Two talks from the Future of Humanity Institute are now online (this is the first time we've done this, so please excuse the lack of polish). The first is Anders Sandberg talking about brain emulations (technical overview), the second is myself talking of the risks of Oracle AIs (informal presentation). They can be found here:

Fesability of whole-brain emulation:, initial paper at, new paper still to come.

Thinking inside the box: Using and controlling an Oracle AI:, paper at

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Should probably be under discussion rather than main.

When Anders Sandberg uses a simulated-atmosphere / simulated-brain analogy and says roughly "We're interested in climate, not weather" I'm tempted to reply "Speak for yourself, buddy." Many will be interested in the "weather" of the brain as well as the "climate". This is especially true if a brain emulation is proposed for uploading.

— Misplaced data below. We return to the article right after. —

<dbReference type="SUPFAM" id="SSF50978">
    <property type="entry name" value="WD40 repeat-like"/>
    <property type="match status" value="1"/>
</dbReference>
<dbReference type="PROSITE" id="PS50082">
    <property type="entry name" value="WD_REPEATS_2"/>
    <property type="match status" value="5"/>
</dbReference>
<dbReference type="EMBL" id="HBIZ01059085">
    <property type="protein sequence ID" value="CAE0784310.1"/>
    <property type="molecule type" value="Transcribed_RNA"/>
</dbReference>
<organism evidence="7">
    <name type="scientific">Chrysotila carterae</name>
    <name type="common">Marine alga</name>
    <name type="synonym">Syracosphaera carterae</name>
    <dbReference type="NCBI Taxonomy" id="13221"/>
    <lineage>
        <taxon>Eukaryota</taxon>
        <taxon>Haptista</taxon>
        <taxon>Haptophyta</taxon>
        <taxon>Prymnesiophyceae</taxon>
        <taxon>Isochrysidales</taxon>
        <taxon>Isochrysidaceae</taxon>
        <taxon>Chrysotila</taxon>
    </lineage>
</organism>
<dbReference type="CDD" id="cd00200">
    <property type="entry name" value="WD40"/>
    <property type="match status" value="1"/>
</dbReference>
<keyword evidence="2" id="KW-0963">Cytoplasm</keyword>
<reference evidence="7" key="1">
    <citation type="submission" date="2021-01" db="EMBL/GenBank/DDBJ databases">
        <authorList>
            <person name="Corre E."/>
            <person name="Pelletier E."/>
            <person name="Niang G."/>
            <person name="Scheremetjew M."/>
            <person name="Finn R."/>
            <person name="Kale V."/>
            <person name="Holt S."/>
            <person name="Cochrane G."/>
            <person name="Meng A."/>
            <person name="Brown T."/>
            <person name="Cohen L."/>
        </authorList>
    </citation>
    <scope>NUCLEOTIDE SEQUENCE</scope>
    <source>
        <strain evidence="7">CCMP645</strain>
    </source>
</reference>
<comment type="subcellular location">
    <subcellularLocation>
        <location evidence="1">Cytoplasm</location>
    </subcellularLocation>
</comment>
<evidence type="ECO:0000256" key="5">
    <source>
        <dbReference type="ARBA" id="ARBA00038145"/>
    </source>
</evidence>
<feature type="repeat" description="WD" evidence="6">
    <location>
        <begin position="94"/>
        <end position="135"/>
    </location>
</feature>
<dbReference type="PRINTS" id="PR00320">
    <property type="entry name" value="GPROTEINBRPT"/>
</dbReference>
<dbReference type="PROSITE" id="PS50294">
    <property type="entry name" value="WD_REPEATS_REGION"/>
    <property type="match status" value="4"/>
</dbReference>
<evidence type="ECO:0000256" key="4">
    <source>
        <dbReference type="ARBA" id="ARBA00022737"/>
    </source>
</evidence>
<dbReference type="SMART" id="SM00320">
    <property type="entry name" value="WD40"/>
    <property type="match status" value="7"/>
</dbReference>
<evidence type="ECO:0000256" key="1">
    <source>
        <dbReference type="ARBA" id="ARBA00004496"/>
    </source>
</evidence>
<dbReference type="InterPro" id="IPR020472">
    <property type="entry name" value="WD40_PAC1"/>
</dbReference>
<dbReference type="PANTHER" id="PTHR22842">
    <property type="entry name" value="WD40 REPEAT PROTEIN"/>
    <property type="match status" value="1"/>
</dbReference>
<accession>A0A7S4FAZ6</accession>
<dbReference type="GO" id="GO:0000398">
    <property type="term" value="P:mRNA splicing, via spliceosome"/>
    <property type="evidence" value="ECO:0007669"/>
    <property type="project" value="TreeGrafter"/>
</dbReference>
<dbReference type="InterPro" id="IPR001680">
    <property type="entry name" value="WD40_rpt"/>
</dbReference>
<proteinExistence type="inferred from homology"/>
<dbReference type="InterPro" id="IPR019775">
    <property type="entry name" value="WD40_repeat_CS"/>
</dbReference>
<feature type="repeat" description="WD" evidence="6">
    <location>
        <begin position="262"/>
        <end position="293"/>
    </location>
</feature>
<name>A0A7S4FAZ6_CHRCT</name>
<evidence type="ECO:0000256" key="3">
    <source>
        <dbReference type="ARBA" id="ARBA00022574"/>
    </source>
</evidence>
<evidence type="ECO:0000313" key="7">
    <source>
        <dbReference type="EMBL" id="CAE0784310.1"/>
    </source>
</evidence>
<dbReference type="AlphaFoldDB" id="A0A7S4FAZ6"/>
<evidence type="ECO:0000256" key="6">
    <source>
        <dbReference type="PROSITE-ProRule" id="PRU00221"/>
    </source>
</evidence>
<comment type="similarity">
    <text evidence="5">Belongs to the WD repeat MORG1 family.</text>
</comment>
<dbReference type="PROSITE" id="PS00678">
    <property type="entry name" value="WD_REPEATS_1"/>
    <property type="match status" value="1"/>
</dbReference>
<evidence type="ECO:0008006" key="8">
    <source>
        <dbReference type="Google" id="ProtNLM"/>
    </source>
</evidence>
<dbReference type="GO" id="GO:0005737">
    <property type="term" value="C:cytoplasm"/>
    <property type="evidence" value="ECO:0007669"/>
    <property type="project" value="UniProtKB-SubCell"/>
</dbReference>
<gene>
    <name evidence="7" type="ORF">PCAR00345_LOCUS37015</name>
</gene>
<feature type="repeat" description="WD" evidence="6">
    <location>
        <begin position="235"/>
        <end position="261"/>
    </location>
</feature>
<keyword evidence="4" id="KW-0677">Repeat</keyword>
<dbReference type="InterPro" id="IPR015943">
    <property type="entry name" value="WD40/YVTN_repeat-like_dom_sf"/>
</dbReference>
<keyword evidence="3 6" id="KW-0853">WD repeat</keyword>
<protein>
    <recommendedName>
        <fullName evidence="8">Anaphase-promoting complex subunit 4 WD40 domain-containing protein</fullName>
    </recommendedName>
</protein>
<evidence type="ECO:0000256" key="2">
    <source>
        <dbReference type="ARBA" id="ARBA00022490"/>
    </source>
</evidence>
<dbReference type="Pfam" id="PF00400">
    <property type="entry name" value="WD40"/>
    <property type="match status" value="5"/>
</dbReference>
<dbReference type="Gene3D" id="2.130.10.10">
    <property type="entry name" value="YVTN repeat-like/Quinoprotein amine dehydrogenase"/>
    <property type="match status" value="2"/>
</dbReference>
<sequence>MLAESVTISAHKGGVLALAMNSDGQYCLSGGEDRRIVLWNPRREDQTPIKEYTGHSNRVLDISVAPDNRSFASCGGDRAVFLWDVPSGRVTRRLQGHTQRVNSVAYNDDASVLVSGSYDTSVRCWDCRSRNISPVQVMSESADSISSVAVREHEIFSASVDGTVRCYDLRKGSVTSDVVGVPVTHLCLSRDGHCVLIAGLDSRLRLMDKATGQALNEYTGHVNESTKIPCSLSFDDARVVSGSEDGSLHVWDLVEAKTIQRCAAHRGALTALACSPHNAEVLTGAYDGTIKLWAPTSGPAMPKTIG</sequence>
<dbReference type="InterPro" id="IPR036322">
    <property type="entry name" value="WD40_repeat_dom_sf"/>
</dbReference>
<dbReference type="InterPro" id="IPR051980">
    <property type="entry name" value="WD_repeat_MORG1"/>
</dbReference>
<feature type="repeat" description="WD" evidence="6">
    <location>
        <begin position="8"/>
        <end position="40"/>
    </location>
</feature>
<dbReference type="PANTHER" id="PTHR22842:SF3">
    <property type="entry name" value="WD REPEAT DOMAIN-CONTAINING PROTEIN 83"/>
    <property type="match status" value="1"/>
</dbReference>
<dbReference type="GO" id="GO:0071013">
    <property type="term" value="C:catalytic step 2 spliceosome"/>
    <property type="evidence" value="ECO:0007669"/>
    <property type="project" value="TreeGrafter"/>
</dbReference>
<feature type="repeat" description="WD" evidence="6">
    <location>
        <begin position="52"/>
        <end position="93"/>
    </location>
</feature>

It is quite possible that the brain, and the course of an individual life involving relationships, jobs, and so on, are both chaotic enough that a relatively minor looking variation in brain activity could lead to a vastly different life. And of course, a vastly different life will in turn change the "climate" of brain activity.

It's probably arguable that the expected utility, for an agent who obeys something like the Von Neumann-Morgenstern axioms, is the same. A life chosen by an emulated brain might miss out on a wonderful relationship or career, due to random fluctuations, that the organic brain would have enjoyed. But the exact reverse might be true instead, with equal probability.

Such an expected-utility argument will probably satisfy those who satisfy the axioms. In other words, a minority. And could in principle satisfy those who, on rational reflection, would satisfy the axioms. In other words, still a minority.

An oracle answering questions is indeed relatively easy - but performing inductive inference is even easier: no database of factual knowledge is needed, and training data is more ubiquitously available.